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Mormon Battalion has ties to Fallbrook

SAN DIEGO — On Saturday, January 31, at Old Town State Park, hundreds of participants, many from Fallbrook, commemorated the 161st anniversary of the Mormon Battalion’s arrival there after one of the longest, most torturous marches in military history.

It must have seemed like paradise in January of 1847 to the half-starved 335 men and four women of the Mormon Battalion who straggled into the Little Mission of San Diego.

June of 1846 found 15,000 Church of Jesus Christ of Latter-day Saints members strung out across Iowa in a half-dozen or more makeshift encampments.

After having been forced to leave their comfortable homes, they had endured a tragic exodus across Iowa. Many died of starvation, exposure and disease during the cold winter and wet springtime.

They had no homes, no property and no clothing except what they carried in their wagons or wore upon their backs.

Food was scarce and the US government seemed to show disinterest in their plight. By crossing the Mississippi River, these pioneers had left the United States.

However, it was from these encampments that a little over 500 men and a few women were recruited by the United States government to form a Mormon Battalion to assist in the Spanish-American War. They followed their leaders west to a destination they knew nothing about and a purpose they knew not.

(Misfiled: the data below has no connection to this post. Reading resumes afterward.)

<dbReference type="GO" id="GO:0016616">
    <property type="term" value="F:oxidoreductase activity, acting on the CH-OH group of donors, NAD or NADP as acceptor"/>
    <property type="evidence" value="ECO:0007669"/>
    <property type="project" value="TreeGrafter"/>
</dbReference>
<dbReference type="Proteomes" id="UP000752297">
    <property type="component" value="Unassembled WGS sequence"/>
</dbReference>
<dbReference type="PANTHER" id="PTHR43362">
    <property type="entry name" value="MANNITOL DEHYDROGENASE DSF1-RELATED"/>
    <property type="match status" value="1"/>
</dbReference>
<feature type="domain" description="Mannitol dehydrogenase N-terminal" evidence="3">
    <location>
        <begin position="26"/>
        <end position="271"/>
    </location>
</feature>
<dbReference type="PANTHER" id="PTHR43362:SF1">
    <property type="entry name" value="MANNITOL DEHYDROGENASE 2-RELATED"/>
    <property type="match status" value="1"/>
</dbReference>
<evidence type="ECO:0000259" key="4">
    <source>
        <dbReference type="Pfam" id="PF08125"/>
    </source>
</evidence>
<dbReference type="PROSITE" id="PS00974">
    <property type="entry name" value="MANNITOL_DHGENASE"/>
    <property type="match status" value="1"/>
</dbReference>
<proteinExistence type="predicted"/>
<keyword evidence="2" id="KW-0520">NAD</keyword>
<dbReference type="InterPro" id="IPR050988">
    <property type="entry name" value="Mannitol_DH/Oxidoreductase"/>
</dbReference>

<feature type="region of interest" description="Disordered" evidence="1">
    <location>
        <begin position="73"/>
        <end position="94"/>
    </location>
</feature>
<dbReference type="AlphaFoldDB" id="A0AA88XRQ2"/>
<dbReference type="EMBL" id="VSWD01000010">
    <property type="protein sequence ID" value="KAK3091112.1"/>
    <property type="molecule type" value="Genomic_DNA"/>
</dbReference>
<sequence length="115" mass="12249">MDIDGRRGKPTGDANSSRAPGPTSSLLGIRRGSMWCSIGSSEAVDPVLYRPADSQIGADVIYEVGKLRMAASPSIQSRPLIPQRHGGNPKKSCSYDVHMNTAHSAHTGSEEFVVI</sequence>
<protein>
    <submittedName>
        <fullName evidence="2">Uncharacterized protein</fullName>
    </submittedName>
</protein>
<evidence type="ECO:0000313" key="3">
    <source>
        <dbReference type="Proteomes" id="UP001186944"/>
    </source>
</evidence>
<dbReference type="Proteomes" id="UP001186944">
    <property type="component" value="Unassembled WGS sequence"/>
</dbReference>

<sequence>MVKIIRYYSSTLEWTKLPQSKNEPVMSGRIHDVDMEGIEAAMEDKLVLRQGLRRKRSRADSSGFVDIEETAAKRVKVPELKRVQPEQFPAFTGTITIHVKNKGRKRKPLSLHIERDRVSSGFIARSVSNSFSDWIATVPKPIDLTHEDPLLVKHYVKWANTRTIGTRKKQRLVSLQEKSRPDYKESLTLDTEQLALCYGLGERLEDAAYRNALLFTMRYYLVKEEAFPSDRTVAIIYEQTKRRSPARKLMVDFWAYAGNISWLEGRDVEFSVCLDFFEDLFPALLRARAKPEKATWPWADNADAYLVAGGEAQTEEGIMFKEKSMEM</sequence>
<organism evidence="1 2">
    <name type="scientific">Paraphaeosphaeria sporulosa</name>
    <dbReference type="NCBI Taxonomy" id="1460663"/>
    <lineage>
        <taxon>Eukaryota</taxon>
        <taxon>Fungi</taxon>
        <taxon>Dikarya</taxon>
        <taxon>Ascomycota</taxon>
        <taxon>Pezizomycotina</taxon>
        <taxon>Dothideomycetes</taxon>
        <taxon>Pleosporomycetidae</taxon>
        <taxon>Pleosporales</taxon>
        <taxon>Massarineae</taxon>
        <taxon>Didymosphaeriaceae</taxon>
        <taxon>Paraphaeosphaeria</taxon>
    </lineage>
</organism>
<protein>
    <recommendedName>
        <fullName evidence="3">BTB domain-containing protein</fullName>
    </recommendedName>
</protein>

Six months into their trek, most of the men had traded away any spare clothing in exchange for food.

Rags and pieces of hide took the place of shoes. Hair and beards were unshaven and uncombed. Skin was darkened to a deep, leathery brown. Bones and ribs of man and beast protruded through stretched flesh.

This is the condition in which they arrived that lovely midwinter day in San Diego. They had come through for their country – never having fired a single shot.

One of these battalion members, James S. Brown, was the great-great-grandfather of Fallbrook resident and former State Assemblyman Bruce Thompson.

Thompson and his wife Donna were in attendance at the commemoration.

“Most Fallbrook residents don’t realize that the Mormon Battalion marched right through Fallbrook on their way from Temecula to the San Luis Rey Mission,” Thompson said.

He pointed out that the Mormon Battalion played a significant role in California history, helping to carve out transportation paths still in use today, such as the Butterfield stagecoach route.

The commemoration in Old Town was the sixth annual tribute to these historic contributions by the Mormon Battalion to California’s and San Diego’s history.

To learn more about the history of the Mormon Battalion, visit http://www.mormonbattalion.com.

 

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